Benzodiazepine Drug Abuse

Benzodiazepines are a type of anti-anxiety drugs. While anxiety is a normal response to stressful situations, some people have unusually high levels of anxiety that can interfere with everyday life. For these people, benzodiazepines can help bring their feelings under control. Benzodiazepines act on the central nervous system, produce sedation and muscle relaxation, and lower anxiety levels. Benzodiazepines are commonly abused. Benzodiazepines abuse is partially related to the toxic effects that they produce and also to their widespread availability. Death and serious illness rarely result from benzodiazepine abuse alone. However, they are frequently taken with either alcohol or other medications. The combination of benzodiazepines and alcohol can be dangerous.

Causes and Symptoms of Benzodiazepine

At normal or regular doses, benzodiazepines relieve anxiety and insomnia. Benzodiazepines over dose causes side effects like drowsy or dizzy. High doses of benzodiazepines can produce more serious side effects. Signs and symptoms of acute toxicity or overdose may include Drowsiness, Confusion, Dizziness, Blurred vision, Weakness, Slurred speech, Lack of coordination, Difficulty breathing and even Coma.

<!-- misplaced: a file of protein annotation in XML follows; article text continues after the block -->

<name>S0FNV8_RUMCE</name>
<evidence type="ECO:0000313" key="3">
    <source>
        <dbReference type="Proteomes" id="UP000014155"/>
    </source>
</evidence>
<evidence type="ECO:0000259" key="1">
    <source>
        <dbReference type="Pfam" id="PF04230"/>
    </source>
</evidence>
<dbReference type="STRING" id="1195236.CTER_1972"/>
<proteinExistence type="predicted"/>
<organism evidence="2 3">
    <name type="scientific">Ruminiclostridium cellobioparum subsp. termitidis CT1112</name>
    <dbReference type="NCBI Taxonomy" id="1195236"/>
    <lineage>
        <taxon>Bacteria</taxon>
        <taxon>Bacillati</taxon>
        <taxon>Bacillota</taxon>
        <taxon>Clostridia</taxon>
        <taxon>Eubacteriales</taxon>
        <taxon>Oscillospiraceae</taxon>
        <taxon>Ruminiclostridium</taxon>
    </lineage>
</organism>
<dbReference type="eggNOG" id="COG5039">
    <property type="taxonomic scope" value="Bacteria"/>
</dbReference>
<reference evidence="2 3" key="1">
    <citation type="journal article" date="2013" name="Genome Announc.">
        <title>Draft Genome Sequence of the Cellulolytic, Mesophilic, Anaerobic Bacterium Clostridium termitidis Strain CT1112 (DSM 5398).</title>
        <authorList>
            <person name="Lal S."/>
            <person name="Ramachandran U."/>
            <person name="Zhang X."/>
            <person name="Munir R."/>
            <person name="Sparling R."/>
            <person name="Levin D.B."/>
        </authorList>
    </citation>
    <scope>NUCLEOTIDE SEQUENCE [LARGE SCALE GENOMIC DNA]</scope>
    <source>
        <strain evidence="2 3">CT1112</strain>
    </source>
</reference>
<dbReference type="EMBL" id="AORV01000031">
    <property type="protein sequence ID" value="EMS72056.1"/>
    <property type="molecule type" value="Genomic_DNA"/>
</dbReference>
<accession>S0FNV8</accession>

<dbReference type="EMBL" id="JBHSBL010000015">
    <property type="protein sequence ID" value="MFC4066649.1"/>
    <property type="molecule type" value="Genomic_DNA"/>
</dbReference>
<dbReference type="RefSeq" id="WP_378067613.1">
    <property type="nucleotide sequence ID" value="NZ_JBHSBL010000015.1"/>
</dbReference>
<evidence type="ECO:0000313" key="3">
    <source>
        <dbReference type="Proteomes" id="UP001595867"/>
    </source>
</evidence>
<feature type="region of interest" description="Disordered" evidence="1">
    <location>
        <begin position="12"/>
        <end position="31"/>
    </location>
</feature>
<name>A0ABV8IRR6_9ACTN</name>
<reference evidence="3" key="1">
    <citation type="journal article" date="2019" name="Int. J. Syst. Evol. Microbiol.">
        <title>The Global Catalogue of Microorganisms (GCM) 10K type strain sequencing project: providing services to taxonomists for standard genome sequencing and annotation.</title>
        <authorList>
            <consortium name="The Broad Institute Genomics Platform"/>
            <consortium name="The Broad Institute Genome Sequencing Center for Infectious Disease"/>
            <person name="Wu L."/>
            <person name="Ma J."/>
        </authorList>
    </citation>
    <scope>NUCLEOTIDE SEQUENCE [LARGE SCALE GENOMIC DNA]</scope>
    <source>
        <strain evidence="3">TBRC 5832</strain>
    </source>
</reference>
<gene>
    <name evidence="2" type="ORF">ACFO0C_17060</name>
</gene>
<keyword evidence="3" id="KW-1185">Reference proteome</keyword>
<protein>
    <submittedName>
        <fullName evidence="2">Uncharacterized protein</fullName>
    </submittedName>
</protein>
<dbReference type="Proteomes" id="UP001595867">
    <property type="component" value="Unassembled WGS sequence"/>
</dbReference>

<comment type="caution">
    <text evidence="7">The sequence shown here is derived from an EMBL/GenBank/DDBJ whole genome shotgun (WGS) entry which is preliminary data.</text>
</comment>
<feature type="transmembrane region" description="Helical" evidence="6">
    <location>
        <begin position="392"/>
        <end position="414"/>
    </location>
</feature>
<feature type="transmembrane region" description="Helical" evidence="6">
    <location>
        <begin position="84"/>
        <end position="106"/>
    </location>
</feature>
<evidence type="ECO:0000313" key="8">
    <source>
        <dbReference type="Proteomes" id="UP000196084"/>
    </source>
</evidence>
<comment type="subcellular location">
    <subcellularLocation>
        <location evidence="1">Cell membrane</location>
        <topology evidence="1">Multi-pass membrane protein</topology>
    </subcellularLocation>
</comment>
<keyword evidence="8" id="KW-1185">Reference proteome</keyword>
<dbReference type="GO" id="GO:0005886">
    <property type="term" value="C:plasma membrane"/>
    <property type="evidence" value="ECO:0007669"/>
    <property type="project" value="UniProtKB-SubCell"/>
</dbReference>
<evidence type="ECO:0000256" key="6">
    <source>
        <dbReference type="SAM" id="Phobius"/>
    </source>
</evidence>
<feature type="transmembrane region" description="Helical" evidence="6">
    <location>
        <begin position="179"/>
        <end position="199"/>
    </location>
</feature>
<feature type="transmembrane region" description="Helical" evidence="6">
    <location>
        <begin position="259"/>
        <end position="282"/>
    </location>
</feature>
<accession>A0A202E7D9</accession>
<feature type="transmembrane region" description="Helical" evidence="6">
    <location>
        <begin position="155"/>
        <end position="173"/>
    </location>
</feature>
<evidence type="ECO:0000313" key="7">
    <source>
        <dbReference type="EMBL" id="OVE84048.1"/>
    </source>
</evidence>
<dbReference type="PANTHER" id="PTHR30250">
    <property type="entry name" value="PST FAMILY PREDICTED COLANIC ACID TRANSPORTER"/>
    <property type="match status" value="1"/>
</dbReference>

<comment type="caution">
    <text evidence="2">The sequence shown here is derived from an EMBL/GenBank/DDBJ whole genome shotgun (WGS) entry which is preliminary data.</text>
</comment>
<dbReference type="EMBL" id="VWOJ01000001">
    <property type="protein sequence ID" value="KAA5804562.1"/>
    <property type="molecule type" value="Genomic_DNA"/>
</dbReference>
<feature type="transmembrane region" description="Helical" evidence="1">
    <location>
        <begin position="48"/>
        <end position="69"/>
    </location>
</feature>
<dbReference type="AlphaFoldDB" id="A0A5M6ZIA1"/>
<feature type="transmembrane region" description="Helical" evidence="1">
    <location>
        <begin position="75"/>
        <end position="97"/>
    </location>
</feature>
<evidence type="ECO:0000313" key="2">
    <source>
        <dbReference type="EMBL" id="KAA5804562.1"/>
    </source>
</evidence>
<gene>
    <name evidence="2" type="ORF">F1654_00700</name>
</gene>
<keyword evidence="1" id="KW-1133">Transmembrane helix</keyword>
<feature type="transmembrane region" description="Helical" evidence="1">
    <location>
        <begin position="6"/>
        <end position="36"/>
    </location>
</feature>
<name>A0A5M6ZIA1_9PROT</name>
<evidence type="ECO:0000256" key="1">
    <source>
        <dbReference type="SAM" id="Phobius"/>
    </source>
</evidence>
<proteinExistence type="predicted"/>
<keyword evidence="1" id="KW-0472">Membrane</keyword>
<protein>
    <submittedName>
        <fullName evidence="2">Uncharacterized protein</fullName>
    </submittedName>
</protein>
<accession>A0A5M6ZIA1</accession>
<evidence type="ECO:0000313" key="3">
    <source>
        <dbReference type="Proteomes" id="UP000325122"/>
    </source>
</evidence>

Signs of chronic drug abuse can be very nonspecific and include changes in appearance and behavior that affect relationships and work performance. Warning signs in children include abrupt changes in mood or deterioration of school performance. Chronic abuse of benzodiazepines can lead to symptoms like anxiety, insomnia, anorexia, headaches, and weakness.

Monitoring and Testing of Benzodiazepine

· Benzodiazepines drug abuse can be detected with Saliva drug test.

· Urine drug screens are used to find the addiction levels for Benzodiazepines. Lab tests can detect many of the commonly abused drugs, including benzodiazepines (but may not be able to discover them all). The urine drug screens do not, however, reveal a specific level or amount of the drug taken. However, it is difficult to find the level of addiction for Benzodiazepine as it varies from individual.

· In the case of overdose of Benzodiazepine, in the emergency department, patient will be placed on a monitor evaluating heart rate, blood pressure, and pulse oximetry. An IV line will be started. Oxygen is given if patient is short of breath or has a reduced level of consciousness.